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Is There An End In Sight For East Africa’s Border Delays?

Is There An End In Sight For East Africa’s Border Delays?

Traders in East Africa endure rigorous customs clearance procedures at border posts which can take several weeks at the country of exit and then be repeated at the country of entry.

Goods are inspected separately by officers on both side of the border, leading to delays in delivery of products, spoiled perishable agricultural products, and broken manufactured goods.

Jaswinder Bedi, chairman of the African Cotton and Textile Industries Federation, said rampant corruption at border posts has been a major hindrance to regional trade.

“There are also instances where I have been asked to meet conditions at one time that were not imposed on another similar occasion,” he said.

Recent developments have raised hopes among business people in East Africa that long lines and delays at border points will soon be a thing of the past.

The East African Legislative Assembly, the law-making arm of the East African Community, passed a bill aimed at creating one-stop border posts for neighboring member states of the East African Community (Kenya, Uganda, Tanzania, Rwanda and Burundi.)

The Bill will however have to be signed by the five heads of state to become law.

To promote faster movement of goods and services, Kenya’s President Uhuru Kenyatta recently ordered streamlining of operations at the Mombasa port to cut delays. All port workers from various departments were brought under the operational command of the managing director of the Kenya Ports Authority.


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At the Jomo Kenyatta International Airport in Nairobi, a similar policy ensured that all staff now operate under the direction of the managing director of the Kenya Airports Authority.

The Kenyan government ordered a reduction in police roadblocks on major highways, ensuring faster movement of trucks carrying goods to various countries in the region.

Roadblocks not only cause delays; they are expensive for trade and business, said Peter Kiguta, East African Community director general in charge of customs and trade. Kiguta blamed numerous permanent roadblocks in the region on corruption. “That is why we need to pay our policemen well,” he said.

The one-stop border posts bill aims to house the border posts of neighboring countries under one roof. This will help trade by ensuring free movement of goods and people. If the bill is approved, it will represent an important milestone toward the realization of East African Community integration. It is expected to solve the huge problem of bureaucratic delays at border posts that businessmen across the region have complained about for many years as hindering trade.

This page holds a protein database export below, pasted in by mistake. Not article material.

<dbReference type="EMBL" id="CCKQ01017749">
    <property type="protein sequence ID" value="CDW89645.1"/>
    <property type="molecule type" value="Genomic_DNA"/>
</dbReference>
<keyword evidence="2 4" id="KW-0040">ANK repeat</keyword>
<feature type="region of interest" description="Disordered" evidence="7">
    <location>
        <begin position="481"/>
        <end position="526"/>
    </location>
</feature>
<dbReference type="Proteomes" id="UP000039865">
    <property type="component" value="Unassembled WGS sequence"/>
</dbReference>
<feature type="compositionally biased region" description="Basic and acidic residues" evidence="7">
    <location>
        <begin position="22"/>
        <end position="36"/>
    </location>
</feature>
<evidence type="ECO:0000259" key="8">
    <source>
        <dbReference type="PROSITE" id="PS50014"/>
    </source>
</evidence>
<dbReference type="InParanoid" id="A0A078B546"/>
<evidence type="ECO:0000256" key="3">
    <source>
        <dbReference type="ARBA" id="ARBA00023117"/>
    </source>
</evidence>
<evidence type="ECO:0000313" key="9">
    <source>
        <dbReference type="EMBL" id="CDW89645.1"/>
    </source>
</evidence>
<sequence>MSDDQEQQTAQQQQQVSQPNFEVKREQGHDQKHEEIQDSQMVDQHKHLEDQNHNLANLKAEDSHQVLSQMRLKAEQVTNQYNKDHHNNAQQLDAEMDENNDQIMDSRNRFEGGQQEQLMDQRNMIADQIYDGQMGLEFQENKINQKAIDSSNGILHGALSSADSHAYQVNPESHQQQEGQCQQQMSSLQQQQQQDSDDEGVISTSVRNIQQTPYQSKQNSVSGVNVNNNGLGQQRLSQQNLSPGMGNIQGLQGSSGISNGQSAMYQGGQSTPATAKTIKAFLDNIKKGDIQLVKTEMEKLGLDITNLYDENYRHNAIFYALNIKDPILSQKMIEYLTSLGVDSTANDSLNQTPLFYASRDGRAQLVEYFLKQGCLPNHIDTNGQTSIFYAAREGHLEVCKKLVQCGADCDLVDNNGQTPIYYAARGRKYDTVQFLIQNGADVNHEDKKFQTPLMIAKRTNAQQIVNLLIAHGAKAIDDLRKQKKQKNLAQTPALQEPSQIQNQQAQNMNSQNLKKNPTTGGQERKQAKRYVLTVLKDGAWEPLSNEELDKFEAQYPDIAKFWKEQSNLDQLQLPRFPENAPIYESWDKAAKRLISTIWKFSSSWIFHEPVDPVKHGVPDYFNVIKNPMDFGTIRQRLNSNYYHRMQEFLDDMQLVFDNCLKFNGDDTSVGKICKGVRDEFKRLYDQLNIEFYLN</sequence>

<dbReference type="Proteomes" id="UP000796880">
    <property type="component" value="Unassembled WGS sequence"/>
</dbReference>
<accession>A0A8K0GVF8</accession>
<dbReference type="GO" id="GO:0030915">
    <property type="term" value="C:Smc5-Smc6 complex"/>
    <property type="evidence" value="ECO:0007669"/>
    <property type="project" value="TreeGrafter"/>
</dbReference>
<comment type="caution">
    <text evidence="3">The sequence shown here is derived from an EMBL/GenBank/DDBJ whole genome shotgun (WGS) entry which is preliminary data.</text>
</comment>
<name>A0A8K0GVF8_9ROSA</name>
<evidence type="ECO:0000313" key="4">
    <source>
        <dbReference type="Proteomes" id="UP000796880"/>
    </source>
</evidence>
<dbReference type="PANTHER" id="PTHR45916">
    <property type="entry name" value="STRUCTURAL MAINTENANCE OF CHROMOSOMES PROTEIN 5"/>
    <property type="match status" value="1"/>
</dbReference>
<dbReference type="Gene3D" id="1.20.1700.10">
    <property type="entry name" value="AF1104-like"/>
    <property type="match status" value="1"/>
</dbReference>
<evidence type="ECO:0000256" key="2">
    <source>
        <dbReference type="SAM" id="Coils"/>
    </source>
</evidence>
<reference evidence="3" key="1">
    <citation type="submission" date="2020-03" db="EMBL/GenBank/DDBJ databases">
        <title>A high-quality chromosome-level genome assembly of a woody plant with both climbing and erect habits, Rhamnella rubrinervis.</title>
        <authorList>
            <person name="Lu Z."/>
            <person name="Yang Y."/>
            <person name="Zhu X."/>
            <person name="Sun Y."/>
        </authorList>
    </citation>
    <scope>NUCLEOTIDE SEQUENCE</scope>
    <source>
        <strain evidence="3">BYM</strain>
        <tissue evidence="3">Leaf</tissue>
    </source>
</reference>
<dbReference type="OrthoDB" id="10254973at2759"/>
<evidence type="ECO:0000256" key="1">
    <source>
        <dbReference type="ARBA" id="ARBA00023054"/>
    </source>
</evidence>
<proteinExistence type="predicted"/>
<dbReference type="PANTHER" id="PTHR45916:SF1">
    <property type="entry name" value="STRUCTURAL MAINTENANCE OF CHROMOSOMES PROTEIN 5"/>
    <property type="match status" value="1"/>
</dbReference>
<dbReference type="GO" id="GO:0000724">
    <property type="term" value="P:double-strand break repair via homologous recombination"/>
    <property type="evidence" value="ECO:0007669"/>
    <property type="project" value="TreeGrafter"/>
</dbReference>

One-stop border posts help streamline exit and entry procedures. Normally, clearance procedures are carried out at the country of entry.

Tanzanian President Jakaya Kikwete said in November the region had taken steps to not only establish one-stop border posts, but also to monitor the elimination of non-tariff barriers.

Traffic gets snarled when trucks have to queue on both sides of the border. Some border posts may not be located near each other, costing traders money on both sides. Lack of coordinated clearance procedures means demands may be different as one crosses borders of different member states.

By passing the bill, the East African Community member states hope to reduce the cost of doing business in East Africa and encourage investors, as well as open trade to investors from other countries.

There is currently no legal backing for any joint inspection procedures. The bill seeks to seal this loophole by creating a joint legal framework that will allow border control agents to enforce laws of their respective countries at designated control zones beyond a state’s physical zone.

The bill also provides for dispute resolution of border conflicts between partner states. If a dispute is not resolved at the border point, then it can be resolved at the East Africa court of justice.

The East African Community plans to establish at least 15 border posts along its five member states. Already, Kenya and Tanzania have begun work to put up six such border crossings. Several border posts as key in efforts to ease movement of goods and people.

The Namanga, Taveta-Holeli and Lunga Lunga-Horo Horo border posts along the Kenya-Tanzania border are considered priorities. The Mutukulu border post has been proposed to serve the Tanzania-Uganda border, while Busia-Malaba and Isebania-Busia posts will serve the Kenya-Uganda border. The Kanyaru-Akanyaru post will serve the Burundi-Rwanda border. The construction of the border posts is being funded by Trade Mark East Africa and the World Bank.

Analysts say the move will benefit the private sector by providing quick and quality service for transit of goods and services along the border crossing, as well as promoting business transactions between business people from the five member states.

The cost of doing business among these countries is expected to go down with the improved service delivery along the border crossings. Congestion of traders and traffic snarl ups along the borders will be eliminated. The move will also be a big step towards promoting co-operation and enhancing regional integration.